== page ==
Senator Hyde-Smith says Jackson’s record indicates a readiness to legislate from the bench.
As expected, Mississippi U.S. Senator Cindy Hyde-Smith (R) issued the following statement on Monday regarding her decision to vote against the confirmation of Judge Ketanji Brown Jackson to serve as an Associate Justice on the U.S. Supreme Court as nominated by President Joe Biden:
“I cannot in good conscience support the confirmation of Judge Jackson.
“I take seriously my responsibility to weigh the merits of each Supreme Court nominee, including their commitment to fairly interpret the law and not substitute their own judgment for that of Congress or the Constitution. I am not confident that Judge Jackson meets that standard after having reviewed her record and confirmation proceedings.
“Judge Jackson’s record indicates a readiness to legislate from the bench, at times in a manner that risks some of the basic freedoms that are at the core of our Constitution. Such activism, for example, has threatened free speech rights and other individual American liberties.
“Judge Jackson may be confirmed to the Supreme Court, but not with my support. As she assumes her historic role on the Supreme Court, I will pray she commits to a fair and impartial administration of justice for all Americans.”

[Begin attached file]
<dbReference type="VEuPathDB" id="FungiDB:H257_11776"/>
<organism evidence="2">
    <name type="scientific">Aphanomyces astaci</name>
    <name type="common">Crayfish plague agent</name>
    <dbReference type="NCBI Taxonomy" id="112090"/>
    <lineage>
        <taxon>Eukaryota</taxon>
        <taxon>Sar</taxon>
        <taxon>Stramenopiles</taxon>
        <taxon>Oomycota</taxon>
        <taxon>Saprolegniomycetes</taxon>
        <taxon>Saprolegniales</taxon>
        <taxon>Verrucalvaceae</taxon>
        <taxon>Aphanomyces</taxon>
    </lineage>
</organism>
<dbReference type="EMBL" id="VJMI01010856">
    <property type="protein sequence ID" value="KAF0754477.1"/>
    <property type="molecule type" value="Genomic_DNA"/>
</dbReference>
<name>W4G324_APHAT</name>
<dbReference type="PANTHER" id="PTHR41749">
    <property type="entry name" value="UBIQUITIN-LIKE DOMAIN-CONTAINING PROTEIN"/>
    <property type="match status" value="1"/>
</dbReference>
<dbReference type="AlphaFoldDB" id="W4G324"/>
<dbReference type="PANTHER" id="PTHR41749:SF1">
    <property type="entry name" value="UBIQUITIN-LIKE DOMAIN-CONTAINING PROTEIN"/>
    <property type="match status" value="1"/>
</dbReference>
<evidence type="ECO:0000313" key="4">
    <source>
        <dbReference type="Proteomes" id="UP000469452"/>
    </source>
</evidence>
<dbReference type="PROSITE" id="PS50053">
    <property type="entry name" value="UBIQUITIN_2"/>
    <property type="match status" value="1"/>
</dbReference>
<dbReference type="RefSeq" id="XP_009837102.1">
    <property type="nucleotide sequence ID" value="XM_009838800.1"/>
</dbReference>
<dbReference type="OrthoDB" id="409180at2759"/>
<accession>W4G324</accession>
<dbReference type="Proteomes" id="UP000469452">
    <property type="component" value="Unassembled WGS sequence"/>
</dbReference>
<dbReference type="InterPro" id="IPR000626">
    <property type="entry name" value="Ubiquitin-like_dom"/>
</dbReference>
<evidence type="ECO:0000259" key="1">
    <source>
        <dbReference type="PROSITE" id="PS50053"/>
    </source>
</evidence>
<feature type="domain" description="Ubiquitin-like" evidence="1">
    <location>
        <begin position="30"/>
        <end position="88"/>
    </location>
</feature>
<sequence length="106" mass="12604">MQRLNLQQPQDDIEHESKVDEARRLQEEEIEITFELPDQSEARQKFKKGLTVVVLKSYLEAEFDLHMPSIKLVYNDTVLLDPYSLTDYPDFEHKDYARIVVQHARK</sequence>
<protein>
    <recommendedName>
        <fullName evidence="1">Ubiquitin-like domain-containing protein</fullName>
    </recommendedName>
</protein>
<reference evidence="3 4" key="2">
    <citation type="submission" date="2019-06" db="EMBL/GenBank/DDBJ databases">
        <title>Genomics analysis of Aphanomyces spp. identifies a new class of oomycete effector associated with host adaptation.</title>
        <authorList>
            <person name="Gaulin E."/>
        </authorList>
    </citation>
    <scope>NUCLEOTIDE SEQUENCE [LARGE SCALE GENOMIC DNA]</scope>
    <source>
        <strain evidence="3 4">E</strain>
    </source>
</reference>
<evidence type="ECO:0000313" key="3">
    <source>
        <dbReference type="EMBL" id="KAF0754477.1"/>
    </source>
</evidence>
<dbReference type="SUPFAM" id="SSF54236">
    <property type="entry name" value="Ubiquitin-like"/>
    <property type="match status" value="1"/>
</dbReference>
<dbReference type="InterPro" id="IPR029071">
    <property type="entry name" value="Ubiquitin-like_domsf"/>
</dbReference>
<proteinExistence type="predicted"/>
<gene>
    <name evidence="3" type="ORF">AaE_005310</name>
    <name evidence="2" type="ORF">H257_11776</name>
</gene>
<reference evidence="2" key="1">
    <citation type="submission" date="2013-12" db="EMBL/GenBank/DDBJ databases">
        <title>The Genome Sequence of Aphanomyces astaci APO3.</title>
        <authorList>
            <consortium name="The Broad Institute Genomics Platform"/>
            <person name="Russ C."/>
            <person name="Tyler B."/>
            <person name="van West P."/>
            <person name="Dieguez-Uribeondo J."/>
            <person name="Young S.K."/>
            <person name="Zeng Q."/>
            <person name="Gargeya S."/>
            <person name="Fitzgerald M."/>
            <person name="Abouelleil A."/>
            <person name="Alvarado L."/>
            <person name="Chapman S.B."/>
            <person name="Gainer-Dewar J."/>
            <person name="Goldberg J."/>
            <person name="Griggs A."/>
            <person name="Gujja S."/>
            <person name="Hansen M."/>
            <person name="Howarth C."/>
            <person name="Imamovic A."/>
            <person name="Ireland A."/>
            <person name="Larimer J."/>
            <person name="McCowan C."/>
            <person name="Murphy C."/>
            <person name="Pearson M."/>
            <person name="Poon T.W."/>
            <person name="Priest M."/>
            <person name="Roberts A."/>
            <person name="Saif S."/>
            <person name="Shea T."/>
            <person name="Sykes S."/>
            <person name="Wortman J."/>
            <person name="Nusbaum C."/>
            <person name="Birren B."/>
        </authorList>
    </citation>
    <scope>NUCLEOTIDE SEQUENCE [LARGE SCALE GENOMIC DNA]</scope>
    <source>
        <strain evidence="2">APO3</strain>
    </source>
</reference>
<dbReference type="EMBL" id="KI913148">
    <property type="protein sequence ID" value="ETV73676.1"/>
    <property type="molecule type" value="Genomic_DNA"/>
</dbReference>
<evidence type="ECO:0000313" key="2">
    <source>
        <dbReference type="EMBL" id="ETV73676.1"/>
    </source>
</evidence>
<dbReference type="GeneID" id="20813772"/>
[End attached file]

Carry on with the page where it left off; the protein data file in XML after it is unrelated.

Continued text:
Hyde-Smith previously voted against confirming Jackson to the U.S. Court of Appeals in June 2021.
The two women met on March 31 to discuss her nomination.
Jackson’s confirmation received a tie 11-11 vote in the Senate committee vetting her nomination. However, Democratic leader Senator Chuck Schumer (D-NY) is moving the confirmation forward to the floor for a full vote of the chamber as at least three Republicans have now said they will vote to confirm Jackson to the U.S. Supreme Court.
Mississippi’s senior U.S. Senator Roger Wicker announced last week that he, too, would be voting against Jackson’s nomination after meeting with her.
“President Biden has pledged to appoint activist judges, and Judge Jackson has given us no reason to doubt she is that kind of judge,” Wicker wrote in an op-ed for Y’all Politics. “Throughout the Senate confirmation process, she has refused to answer basic questions about her record and her approach to the law. At one point, she indicated that she would restrict religious freedom when it comes to same-sex marriage. She was also totally unable to define what a “woman” is, a sign that she is likeminded with the far left on issues involving the transgender movement.
Wicker went on to say that Jackson’s record raises serious red flags, including the fact that she would not reject the idea of court packing.